The Peter Rabbit cast included: James Corden,,Rose Byrne, Domhnall Gleeson, Sam Neill,,Daisy Ridley, Elizabeth Debicki, Margot Robbie
Release in 2020 was the movie Roald & Beatrix: The Tail of the Curious Mouse (2020)
Cast included: Dawn French, Bill Bailey, Rob Brydon
Due to its popularity the movie Peter Rabbit 2 – The Runaway, was released in 2021.
Beatrix Potter popularity does not seem to be stopping as with the outbreak of Covid-19, and the enforcement of staying at home Beatrix Potter books have come to the rescue.
Our day trip tours to THE LAKES will take you to places in the Lake District you thought didn’t (or couldn’t) exist and your driver & tour escort will keep you fully informed and advised as to points of interest and general knowledge regarding the ever-changing panoramic views.
This Lake District sightseeing tour has been carefully routed and planned with your driver tailoring the day to suit the weather, atmosphere and ambiance of the general group on board. This makes every tour unique, special and memorable and allows you to partake in as much (or little) as you feel comfortable with. You will never be put under any commitment or pressure to do anything that you don’t wish to.
After we have waved farewell to the spectacular City of Manchester, we will hit the road to the legendary land of The Lake District in a 2-hour partially-narrated journey, navigating a spectacular section of the M6 motorway, passing Preston and Lancaster. On a clear day you will see the famous British “backbone” called The Pennines.
A superb example of a Neolithic stone circle set in the breath-taking scenery of the Lake District with a view of a number of the surrounding mountains and hills. Stand in the centre of the circle and feel the mystical energy flow from the ground up through your body.
Most of the buildings date from the 19th or early 20th Century, though the Church dates from the 13th Century. William Wordsworth, who died in 1850, and his wife Mary, who died 9 years later, have tombstone in the churchyard of St Oswald’s Church, one of the most visited literary shrines in the world.
This tiny, aroma-flooded quaint shop with happy costumed staff is neatly tucked away at the corner of the churchyard. You’ll browse through, soak up the history, and then sample this most wonderful delicacy before ladling yourself down with bags of the stuff to distribute proudly to your friends (if it lasts that long)!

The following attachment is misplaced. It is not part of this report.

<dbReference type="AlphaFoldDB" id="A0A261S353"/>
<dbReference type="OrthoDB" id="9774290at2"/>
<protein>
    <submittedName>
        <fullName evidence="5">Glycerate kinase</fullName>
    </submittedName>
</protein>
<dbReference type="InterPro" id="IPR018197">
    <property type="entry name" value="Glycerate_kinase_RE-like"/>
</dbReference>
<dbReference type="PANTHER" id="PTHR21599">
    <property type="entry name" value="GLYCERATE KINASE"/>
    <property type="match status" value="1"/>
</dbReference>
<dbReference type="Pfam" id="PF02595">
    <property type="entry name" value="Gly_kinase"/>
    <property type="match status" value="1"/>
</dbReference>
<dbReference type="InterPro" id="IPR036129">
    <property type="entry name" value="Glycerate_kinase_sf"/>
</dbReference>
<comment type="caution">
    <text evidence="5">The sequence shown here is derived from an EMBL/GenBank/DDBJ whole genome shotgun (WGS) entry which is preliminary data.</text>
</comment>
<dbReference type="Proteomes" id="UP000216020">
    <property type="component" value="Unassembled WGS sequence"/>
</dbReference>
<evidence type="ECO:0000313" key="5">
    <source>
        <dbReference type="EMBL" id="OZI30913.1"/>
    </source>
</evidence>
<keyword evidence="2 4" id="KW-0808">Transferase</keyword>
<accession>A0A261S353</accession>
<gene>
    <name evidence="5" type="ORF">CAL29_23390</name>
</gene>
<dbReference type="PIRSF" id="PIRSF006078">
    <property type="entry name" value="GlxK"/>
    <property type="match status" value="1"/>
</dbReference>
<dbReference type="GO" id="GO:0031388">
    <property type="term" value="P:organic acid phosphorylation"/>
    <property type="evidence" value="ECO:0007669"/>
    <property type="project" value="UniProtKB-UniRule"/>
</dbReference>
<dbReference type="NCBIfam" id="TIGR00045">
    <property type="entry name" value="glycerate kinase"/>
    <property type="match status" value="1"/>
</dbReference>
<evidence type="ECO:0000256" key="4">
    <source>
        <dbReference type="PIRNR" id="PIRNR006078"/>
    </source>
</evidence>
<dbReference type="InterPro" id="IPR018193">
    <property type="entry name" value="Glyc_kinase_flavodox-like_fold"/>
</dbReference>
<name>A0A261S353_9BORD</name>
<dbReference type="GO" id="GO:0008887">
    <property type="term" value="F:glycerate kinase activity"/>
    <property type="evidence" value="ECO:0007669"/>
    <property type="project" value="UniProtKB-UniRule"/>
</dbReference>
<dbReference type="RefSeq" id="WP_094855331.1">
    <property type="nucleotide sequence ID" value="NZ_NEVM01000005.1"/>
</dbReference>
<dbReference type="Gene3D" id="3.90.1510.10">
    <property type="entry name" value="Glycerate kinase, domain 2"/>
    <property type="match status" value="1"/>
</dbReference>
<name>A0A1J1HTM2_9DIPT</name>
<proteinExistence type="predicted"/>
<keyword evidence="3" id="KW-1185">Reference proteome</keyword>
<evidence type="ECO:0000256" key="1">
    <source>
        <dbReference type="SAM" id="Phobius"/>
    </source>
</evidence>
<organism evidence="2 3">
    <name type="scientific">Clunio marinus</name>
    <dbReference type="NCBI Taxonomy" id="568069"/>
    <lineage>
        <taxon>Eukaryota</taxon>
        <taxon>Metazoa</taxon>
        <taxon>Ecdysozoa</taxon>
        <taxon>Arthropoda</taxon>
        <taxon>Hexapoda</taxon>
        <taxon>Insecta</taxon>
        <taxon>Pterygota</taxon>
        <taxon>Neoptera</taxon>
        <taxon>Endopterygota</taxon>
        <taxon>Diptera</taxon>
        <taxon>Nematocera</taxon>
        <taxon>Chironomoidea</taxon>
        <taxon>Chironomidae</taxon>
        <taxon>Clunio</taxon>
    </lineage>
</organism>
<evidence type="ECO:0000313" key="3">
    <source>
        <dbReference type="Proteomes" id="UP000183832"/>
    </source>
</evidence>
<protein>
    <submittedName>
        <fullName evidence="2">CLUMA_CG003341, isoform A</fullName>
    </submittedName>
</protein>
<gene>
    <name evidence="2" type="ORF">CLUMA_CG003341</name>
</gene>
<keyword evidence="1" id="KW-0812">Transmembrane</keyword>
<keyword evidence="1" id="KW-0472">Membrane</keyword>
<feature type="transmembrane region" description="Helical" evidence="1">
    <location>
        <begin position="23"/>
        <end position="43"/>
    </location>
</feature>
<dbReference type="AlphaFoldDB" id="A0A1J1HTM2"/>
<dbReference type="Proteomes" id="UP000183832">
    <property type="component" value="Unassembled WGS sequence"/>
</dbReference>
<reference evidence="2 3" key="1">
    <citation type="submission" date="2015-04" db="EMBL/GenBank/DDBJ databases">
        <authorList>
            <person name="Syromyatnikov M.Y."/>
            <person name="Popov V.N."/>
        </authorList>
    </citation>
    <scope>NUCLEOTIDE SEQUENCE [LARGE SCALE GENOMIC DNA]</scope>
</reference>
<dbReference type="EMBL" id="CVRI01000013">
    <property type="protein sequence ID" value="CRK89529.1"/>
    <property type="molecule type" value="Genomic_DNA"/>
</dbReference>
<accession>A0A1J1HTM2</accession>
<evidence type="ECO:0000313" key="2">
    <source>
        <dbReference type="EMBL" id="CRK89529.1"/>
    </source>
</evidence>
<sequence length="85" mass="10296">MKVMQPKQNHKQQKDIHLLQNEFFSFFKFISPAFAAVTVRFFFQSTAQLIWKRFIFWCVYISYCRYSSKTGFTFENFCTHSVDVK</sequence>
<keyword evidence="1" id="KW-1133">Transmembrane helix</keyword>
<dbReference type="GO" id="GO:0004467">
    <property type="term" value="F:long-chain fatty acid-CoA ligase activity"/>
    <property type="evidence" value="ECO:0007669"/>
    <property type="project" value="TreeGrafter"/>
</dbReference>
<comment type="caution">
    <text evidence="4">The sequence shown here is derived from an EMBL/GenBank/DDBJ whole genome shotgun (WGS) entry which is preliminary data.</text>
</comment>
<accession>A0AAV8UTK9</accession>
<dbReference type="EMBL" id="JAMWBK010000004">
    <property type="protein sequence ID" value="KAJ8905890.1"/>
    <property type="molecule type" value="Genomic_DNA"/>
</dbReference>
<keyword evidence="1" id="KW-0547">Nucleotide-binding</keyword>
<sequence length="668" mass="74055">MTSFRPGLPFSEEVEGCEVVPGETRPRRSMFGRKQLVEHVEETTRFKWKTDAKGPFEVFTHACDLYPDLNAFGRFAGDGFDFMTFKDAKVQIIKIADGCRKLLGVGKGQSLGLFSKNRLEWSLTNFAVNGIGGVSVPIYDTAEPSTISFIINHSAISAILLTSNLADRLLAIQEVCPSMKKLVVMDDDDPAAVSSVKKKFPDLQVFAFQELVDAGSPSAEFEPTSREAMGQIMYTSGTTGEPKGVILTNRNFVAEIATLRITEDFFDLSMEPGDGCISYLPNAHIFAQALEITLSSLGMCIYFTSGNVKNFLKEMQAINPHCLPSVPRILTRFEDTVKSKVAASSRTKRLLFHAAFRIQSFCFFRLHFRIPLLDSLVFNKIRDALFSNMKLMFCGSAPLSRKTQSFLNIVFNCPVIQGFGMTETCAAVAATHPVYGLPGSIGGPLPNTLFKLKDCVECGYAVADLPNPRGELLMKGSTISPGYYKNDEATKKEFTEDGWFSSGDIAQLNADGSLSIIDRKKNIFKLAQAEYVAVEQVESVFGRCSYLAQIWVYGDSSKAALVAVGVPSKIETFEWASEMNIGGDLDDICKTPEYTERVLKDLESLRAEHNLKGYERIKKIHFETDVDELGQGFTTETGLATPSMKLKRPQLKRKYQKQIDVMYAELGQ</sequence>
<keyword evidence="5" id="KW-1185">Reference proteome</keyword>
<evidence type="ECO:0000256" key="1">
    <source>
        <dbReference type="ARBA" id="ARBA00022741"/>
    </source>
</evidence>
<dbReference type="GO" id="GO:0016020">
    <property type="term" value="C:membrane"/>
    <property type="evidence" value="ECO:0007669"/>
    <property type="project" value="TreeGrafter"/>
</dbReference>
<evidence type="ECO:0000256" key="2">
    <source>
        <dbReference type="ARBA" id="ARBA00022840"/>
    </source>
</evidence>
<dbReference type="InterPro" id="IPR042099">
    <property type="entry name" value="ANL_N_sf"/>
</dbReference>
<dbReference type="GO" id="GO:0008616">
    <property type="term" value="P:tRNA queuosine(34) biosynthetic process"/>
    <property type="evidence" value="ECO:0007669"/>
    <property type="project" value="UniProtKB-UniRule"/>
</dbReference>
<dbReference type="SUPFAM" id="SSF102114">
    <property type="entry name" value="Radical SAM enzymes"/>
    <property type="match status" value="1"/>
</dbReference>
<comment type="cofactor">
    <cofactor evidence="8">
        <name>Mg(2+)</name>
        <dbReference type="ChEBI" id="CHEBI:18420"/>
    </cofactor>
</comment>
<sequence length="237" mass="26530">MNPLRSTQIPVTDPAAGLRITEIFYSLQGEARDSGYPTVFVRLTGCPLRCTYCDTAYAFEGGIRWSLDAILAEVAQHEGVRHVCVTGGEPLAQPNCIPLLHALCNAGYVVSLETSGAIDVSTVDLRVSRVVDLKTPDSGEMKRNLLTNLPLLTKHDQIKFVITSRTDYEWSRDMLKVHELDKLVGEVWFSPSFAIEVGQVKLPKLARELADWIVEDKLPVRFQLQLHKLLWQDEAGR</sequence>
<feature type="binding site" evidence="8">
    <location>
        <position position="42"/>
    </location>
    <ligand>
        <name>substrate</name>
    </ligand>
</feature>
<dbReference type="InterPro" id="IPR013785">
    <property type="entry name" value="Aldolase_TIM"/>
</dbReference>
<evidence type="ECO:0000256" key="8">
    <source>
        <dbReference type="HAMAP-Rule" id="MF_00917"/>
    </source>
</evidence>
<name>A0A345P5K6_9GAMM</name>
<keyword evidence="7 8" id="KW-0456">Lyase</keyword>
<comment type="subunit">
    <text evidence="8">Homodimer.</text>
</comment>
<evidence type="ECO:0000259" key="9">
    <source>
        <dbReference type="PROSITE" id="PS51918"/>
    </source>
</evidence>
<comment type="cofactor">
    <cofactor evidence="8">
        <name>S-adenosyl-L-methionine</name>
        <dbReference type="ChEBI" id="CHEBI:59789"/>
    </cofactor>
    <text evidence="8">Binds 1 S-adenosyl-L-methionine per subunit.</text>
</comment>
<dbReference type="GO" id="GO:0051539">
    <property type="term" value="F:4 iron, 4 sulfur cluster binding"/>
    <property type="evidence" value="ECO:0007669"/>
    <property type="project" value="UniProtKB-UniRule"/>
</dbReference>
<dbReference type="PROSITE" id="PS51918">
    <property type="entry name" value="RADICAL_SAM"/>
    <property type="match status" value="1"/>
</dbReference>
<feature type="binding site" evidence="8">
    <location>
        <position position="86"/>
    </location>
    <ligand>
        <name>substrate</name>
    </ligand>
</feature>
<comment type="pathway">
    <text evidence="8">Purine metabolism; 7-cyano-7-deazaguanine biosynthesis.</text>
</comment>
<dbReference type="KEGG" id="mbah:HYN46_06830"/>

The Langdales is a superb home to some of the most dramatic and diverse scenery in the whole of Cumbria (if not Britain!) hosting some of the most photogenic scenery around. Weather permitting we’ll drive the “loop” of “Little Switzerland” and even attempt a summit on foot to work up an appetite (for food or more scenery!)
Largely Victorian and home to the Roman Galava Fort – ex-resident to 500 Roman soldiers. Grew rapidly when the ferry terminal opened in 1845. St Mary’s Church (1854) was designed by Sir George Gilbert Scott. The 17th Century Bridge House over Stock Ghyll is one of the most photographed scenes in Lakeland.
Cumbria’s most popular sprawling town developed after the opening of the railway line from Oxenholme and Kendal to Windermere in 1847. Home to a glorious lakeside boat launch. Here you can hop on the optional Lake Windermere Lake Cruise for a trip of a lifetime (£8.00 / $10).
The following locations are all accessible and can be substituted for any of the above at short notice by the driver/guide if weather or traffic conditions dictate.
This welcoming family-owned oasis with a passion for friendly and quality service offers an excellent breather for our weary travellers. The well-stocked and great value menu will tempt your palate as will the local brew and mysterious legends.
Another, earlier home of William Wordsworth from December 1799 to May 1808, the years of his supreme work as a poet. Built in the early 17th century as a small hostelry with an oak-panelled hall and floors of Westmorland slate
Glorious views of Rydal Water and the surrounding fells can be enjoyed from this home of William Wordsworth from 1813 to 1850. It now belongs to the descendants of the poet laureate and is also the starting point for the scenic coffin trail walk linking Rydal Mount with Dove Cottage.
Originally called Birthwaite built around its railway station offering train and bus connections to the surrounding area. Often referred to as the “Capital” of the Lake District with its bustling shops and many hotels – all build from local materials.
Born 28th July 1866. Her parents rented the Wray Castle near Ambleside and spent many holidays with her there. She spent most of her adult life here, inspired to write her books as well as landscape paintings and sketches. She died in 1943 leaving 14 farms and 4,000 acres of land to the National Trust.
Born 8th February 1819. A poet, artist, critic, social revolutionary and conservationist. In 1871 he bought Brantwood near Coniston and was involved conservation after meeting Hardwicke Rawnsley and Octavia Hill, the founders of the National Trust in 1896.
SIR HUGH WALPOLE
A resident here from 1924 until his death in 1941. He wrote a large number of books while living at Brackenburn, including The Herries Chronicle and 15 volumes of his diaries.
Famous for his 7 Pictorial Guides to the Lakeland Fells created when he worked in the Borough Treasurers Office in Kendal from 1941. These handwritten, hand-drawn works of art have been the inspiration to all fell-walkers for the past 40 years. He died in 1991.